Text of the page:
An Orange County Transportation Authority proposal to cut back regional public bus service has sparked protests from riders and city officials who say the routes are vital to moving people across the county.
OCTA officials continue to grapple with the challenge of finding ways to increase the number of people using the bus system while at the same time absorbing cuts to bus service that have triggered serious declines in ridership.
Transportation agency officials on Monday said they will use the input they’ve received from the public and during recent board meetings on the topic to come back to the full OCTA board of directors on July 22 with a revised bus service proposal.
The possible route changes would take effect over October this year and February next year, and would turn a new page in the OCTA struggle to cope with a years-long decline in bus ridership that’s hit a new low:
There were 38.5 million bus boardings in 2018, according to transportation agency numbers.
That’s a nearly 27 percent decrease from the year 2012, which saw 52.6 million total boardings.
Ridership has consistently fallen every year since.
Three of the proposed route changes — to reduce service on the 53/53 express route between Anaheim and Irvine; to eliminate the 206 express route between Santa Ana and Lake Forest; and to streamline the 213 express bus to a more narrow route between Brea and Irvine — are among the most opposed by members of the public, according to the Transportation Agency, which started collecting public feedback on the proposals in April.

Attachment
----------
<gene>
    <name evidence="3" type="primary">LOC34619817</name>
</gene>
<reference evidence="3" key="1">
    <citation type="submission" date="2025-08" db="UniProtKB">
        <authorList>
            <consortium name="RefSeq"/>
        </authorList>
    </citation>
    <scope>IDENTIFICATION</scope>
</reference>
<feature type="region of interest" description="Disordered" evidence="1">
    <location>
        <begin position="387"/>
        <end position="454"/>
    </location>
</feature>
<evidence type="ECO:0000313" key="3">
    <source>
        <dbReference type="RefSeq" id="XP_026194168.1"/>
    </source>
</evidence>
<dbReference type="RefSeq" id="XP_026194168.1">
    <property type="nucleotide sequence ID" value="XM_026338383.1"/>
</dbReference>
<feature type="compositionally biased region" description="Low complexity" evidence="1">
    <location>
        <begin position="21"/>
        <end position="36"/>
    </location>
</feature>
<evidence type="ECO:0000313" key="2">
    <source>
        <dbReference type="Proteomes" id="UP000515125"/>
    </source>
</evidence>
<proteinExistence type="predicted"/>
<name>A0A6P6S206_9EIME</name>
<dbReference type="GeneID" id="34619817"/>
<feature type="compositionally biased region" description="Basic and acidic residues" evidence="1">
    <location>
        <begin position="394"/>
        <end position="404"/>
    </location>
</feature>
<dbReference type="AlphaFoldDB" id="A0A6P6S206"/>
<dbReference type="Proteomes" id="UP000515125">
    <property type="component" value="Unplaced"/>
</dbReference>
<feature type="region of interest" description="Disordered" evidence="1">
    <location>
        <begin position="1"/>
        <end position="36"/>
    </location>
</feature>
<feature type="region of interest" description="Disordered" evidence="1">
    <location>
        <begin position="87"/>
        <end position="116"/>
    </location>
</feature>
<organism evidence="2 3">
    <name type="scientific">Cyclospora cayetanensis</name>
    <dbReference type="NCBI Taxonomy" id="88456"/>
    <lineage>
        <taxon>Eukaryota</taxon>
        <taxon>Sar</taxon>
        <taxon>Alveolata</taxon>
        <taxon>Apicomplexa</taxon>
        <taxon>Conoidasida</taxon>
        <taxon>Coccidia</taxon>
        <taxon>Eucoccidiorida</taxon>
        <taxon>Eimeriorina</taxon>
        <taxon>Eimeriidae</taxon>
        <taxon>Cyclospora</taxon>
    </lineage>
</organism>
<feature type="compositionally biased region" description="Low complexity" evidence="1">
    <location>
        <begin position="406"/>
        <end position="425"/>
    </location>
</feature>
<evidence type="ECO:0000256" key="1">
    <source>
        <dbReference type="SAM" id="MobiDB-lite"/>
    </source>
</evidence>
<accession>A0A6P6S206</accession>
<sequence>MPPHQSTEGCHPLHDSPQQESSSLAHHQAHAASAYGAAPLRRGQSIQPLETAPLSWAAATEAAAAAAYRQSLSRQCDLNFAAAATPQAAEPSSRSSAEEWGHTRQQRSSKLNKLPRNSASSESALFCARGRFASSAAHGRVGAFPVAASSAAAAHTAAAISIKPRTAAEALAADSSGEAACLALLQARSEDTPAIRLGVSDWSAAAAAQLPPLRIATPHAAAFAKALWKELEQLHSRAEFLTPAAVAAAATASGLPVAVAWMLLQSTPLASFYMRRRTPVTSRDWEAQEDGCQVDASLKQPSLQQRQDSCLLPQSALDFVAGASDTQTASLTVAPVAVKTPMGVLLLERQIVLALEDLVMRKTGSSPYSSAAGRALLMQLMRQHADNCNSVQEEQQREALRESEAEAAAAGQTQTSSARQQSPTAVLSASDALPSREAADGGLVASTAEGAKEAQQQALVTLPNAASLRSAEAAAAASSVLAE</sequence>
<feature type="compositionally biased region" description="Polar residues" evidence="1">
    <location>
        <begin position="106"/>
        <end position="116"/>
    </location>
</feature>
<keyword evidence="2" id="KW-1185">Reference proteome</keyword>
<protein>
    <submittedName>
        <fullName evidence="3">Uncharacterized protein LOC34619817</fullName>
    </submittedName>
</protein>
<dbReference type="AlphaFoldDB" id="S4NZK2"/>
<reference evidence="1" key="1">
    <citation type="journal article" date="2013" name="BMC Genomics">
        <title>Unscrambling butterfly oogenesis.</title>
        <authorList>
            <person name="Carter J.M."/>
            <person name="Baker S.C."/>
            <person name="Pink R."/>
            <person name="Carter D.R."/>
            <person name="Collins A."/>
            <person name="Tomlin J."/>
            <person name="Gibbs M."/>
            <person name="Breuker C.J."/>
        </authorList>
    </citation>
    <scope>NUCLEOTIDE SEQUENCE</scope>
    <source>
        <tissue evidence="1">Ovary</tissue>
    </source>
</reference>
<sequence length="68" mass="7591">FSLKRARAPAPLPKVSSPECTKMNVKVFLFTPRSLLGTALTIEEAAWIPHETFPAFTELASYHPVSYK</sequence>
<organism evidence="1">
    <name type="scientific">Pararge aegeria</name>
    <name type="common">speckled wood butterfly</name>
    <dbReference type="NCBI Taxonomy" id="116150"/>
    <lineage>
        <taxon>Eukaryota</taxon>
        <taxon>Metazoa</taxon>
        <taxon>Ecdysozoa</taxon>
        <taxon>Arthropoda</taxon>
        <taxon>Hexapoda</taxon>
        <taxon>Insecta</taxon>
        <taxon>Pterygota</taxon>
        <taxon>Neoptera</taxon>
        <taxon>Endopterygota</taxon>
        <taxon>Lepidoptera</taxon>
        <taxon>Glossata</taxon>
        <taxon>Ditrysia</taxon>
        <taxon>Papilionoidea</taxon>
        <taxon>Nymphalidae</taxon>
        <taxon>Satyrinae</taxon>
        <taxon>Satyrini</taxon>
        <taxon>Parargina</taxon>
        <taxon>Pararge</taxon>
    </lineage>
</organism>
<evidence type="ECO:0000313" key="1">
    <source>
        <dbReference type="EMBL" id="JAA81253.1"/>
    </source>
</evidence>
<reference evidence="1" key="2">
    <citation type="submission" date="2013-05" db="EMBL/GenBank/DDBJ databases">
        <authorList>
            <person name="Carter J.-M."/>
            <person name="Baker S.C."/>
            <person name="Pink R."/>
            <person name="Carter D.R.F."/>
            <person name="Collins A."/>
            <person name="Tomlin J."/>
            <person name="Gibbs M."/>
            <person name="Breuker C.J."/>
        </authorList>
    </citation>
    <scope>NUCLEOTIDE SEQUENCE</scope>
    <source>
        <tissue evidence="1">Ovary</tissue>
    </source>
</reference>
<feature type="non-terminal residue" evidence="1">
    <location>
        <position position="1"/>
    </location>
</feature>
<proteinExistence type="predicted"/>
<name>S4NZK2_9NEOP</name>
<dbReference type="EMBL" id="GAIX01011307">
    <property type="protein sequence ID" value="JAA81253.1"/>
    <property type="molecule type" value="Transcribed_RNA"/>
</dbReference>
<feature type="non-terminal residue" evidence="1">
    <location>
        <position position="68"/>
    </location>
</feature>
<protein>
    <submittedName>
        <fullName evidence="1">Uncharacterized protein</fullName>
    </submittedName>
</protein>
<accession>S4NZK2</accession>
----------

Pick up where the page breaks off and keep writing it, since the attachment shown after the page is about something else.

More than 20 bus routes are up for possible service changes, including new bus routing around the construction of the upcoming OC Streetcar project, as well as frequency improvements for other routes.
Click here to view all the proposed route service changes.
The 53 bus route saw a weekday average of over 6,000 boardings as of December 2018, according to the latest available numbers provided by the Transportation Agency. In that same time, the 206 route saw a weekday average of 47 boardings, and the 213 route had 44.
“I have been taking the 213 for the last 12 years,” said bus rider Helen Wondimu to the OCTA board of directors at their public meeting on Monday. She was one of six people who spoke at Monday’s meeting against some of the proposed changes.
Wondimu asked the Board to leave the 213 route as it is, arguing that she and other riders from north county need that route to get to work and that ridership started declining while express bus fares went “way up” from $2 to $4 in 2016.
“When the fare increase came in, we lost quite a bit of ridership, and this has probably impacted why the 213 is being corrected into a much more streamlined route,” said John Nyroos, another 213 rider at the meeting.
Three people at the meeting also opposed the elimination of a segment of the 86 route, which runs from Costa Mesa and Mission Viejo. Under the possible route change, the 86 bus would no longer make stops east of Jeronimo Rd and Los Alisos Blvd, ending instead at the Laguna Hills Transportation Center.